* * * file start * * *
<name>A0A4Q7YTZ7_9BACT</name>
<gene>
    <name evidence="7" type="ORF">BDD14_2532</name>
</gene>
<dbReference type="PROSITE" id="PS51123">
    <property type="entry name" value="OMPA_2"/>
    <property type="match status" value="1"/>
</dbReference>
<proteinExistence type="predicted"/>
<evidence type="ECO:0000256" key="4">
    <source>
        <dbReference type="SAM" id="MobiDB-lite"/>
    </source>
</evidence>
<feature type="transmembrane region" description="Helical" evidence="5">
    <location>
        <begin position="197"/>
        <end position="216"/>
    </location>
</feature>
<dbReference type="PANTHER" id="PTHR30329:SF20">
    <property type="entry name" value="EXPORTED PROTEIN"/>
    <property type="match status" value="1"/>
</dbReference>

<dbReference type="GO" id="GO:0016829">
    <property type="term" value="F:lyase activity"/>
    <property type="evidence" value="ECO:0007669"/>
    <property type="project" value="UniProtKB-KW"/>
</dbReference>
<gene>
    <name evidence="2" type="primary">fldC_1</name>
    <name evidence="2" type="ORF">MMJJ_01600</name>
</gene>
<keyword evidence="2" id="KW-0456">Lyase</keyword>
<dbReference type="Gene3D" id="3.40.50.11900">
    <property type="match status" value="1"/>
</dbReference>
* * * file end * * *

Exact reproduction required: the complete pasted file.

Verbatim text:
<name>A0A4Q7YTZ7_9BACT</name>
<gene>
    <name evidence="7" type="ORF">BDD14_2532</name>
</gene>
<dbReference type="PROSITE" id="PS51123">
    <property type="entry name" value="OMPA_2"/>
    <property type="match status" value="1"/>
</dbReference>
<proteinExistence type="predicted"/>
<evidence type="ECO:0000256" key="4">
    <source>
        <dbReference type="SAM" id="MobiDB-lite"/>
    </source>
</evidence>
<feature type="transmembrane region" description="Helical" evidence="5">
    <location>
        <begin position="197"/>
        <end position="216"/>
    </location>
</feature>
<dbReference type="PANTHER" id="PTHR30329:SF20">
    <property type="entry name" value="EXPORTED PROTEIN"/>
    <property type="match status" value="1"/>
</dbReference>

<dbReference type="GO" id="GO:0016829">
    <property type="term" value="F:lyase activity"/>
    <property type="evidence" value="ECO:0007669"/>
    <property type="project" value="UniProtKB-KW"/>
</dbReference>
<gene>
    <name evidence="2" type="primary">fldC_1</name>
    <name evidence="2" type="ORF">MMJJ_01600</name>
</gene>
<keyword evidence="2" id="KW-0456">Lyase</keyword>
<dbReference type="Gene3D" id="3.40.50.11900">
    <property type="match status" value="1"/>
</dbReference>